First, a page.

On Thursday, January 8, 2015, President Barack Obama unveiled a proposal to partner with states to eliminate tuition and fees at community colleges nationwide.
If this proposal sounds familiar, it is because President Obama introduced a similar idea during his 2008 Presidential election campaign. At the time, he proposed replacing the Hope Scholarship tax credit with the American Opportunity Tax Credit, saying that the increased tax credit will “make community college tuition completely free for most students.”
Although the name of the President’s proposal is evocative of local Promise Scholarship programs, such as the Kalamazoo Promise, the President’s proposal is not directly patterned after them. Promise Scholarships are funded by local philanthropists to provide four years of free college tuition to students who graduate from local public high schools.
The free tuition provided by the America’s College Promise would be restricted to students who are enrolled in public two-year colleges on at least a half-time basis and maintain at least a 2.5 grade point average (GPA) on a 4.0 scale. About a third of the nation’s 9 million community college students currently satisfy these criteria.
Even with free tuition and fees, a community college education would not be completely free. Community college students would still have to pay for textbooks, which can add as much as $2,000 a year to the cost. There’s also the opportunity cost of lost wages while the student is enrolled in college. Students would need to find a way to pay for living expenses, which would not be covered by this program. If students work full-time while enrolled in college, they are half as likely to graduate. The main alternative would be to borrow from federal student loan programs, but the prospect of debt has a chilling effect on college enrollment of low-income students with family adjusted gross income (AGI) under $50,000.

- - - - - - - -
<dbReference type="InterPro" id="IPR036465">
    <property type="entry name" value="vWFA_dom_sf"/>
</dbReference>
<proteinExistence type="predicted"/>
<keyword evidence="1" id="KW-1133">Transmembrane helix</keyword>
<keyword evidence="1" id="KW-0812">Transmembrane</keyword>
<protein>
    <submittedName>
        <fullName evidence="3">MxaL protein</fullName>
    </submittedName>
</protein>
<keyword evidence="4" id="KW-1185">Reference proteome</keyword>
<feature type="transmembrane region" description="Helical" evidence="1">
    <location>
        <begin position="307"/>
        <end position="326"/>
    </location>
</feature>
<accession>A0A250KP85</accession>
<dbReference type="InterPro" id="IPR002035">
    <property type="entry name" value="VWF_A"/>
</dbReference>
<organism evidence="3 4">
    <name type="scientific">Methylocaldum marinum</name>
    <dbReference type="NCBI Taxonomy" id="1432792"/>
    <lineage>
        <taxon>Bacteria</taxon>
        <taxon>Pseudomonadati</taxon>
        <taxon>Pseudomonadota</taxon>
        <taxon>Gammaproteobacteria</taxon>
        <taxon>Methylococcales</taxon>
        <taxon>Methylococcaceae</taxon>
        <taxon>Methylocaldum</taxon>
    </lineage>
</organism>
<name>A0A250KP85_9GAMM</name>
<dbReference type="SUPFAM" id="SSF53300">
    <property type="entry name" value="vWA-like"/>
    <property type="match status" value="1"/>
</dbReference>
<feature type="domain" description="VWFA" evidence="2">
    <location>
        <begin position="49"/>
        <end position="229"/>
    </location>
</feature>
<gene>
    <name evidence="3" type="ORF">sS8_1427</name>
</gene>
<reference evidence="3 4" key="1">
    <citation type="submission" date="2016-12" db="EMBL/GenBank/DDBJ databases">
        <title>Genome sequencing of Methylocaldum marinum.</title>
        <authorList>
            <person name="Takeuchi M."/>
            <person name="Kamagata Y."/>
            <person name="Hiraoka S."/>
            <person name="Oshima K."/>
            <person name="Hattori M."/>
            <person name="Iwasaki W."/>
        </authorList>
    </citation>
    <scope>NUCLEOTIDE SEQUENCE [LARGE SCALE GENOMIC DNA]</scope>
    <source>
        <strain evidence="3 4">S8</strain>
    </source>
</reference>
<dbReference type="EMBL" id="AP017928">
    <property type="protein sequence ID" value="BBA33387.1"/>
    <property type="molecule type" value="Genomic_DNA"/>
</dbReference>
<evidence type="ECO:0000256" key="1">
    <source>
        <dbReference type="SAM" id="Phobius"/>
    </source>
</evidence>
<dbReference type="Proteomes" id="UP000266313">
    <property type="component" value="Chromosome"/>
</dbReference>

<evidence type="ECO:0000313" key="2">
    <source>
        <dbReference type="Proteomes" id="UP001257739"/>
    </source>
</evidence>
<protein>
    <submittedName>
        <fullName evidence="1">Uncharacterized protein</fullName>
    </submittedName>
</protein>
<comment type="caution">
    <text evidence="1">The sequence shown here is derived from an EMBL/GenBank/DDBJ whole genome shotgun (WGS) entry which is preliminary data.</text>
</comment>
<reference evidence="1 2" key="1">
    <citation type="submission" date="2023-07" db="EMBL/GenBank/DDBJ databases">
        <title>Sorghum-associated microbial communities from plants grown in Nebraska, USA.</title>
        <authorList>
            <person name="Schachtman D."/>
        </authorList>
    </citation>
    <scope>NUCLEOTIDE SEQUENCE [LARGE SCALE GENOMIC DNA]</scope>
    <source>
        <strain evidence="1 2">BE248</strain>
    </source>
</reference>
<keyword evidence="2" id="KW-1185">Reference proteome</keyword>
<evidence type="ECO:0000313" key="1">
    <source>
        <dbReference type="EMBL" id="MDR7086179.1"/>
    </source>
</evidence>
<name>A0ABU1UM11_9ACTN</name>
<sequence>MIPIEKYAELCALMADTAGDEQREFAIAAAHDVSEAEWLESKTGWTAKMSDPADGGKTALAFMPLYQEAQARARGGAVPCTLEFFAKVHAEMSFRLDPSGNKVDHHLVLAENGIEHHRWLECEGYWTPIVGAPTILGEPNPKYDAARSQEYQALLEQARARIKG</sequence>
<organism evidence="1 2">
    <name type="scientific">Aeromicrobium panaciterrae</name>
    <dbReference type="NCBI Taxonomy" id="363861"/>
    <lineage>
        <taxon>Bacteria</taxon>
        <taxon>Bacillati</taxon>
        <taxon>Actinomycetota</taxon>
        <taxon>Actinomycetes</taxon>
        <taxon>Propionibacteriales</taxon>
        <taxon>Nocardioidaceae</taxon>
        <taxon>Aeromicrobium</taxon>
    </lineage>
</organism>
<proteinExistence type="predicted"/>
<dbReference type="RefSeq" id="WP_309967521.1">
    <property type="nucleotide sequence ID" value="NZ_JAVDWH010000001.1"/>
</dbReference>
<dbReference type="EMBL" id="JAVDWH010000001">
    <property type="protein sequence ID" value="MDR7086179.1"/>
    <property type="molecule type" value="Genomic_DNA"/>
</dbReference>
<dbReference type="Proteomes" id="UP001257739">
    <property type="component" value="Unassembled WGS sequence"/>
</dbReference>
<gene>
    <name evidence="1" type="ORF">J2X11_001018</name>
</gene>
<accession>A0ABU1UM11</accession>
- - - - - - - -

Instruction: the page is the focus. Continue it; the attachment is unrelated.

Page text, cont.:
The White House fact sheet about the program does not discuss how the federal government would pay for its share of the program’s costs. Most likely, this will involve shifting money from existing programs, such as the Federal Pell Grant and American Opportunity Tax Credit, to the America’s Promise Program. According to the College Board’s Trends in College Pricing 2014, the average tuition and fees at community colleges was $3,347 in 2014-2015. Subtracting grant aid and education tax benefits totaling about $5,090 yields a net tuition and fees of negative $1,740. In fact, the net tuition and fees at community colleges has been negative since the late 1990s, meaning that community college tuition is already free for most students. The net price after including textbooks, room and board and other living expenses, however, is in excess of $10,000.
A key concern is that this change may be narrowing eligibility for federal student aid, by requiring at least half-time enrollment for the Federal Pell Grant and increasing the minimum GPA requirement for satisfactory academic progress from 2.0 to 2.5. By requiring students to be enrolled on at least a half-time basis and by increasing the minimum GPA requirement to 2.5, the America’s College Promise program would eliminate more than a million community college students from aid eligibility. This could reduce the number of community college graduates despite increasing the graduation rate.
Nevertheless, making community college tuition free would simplify the process of paying for college, by potentially bypassing the need for community college students to file the Free Application for Federal Student Aid (FAFSA). This would enable more students to pursue a college education, by eliminating some of the bureaucracy that acts as a barrier to access.
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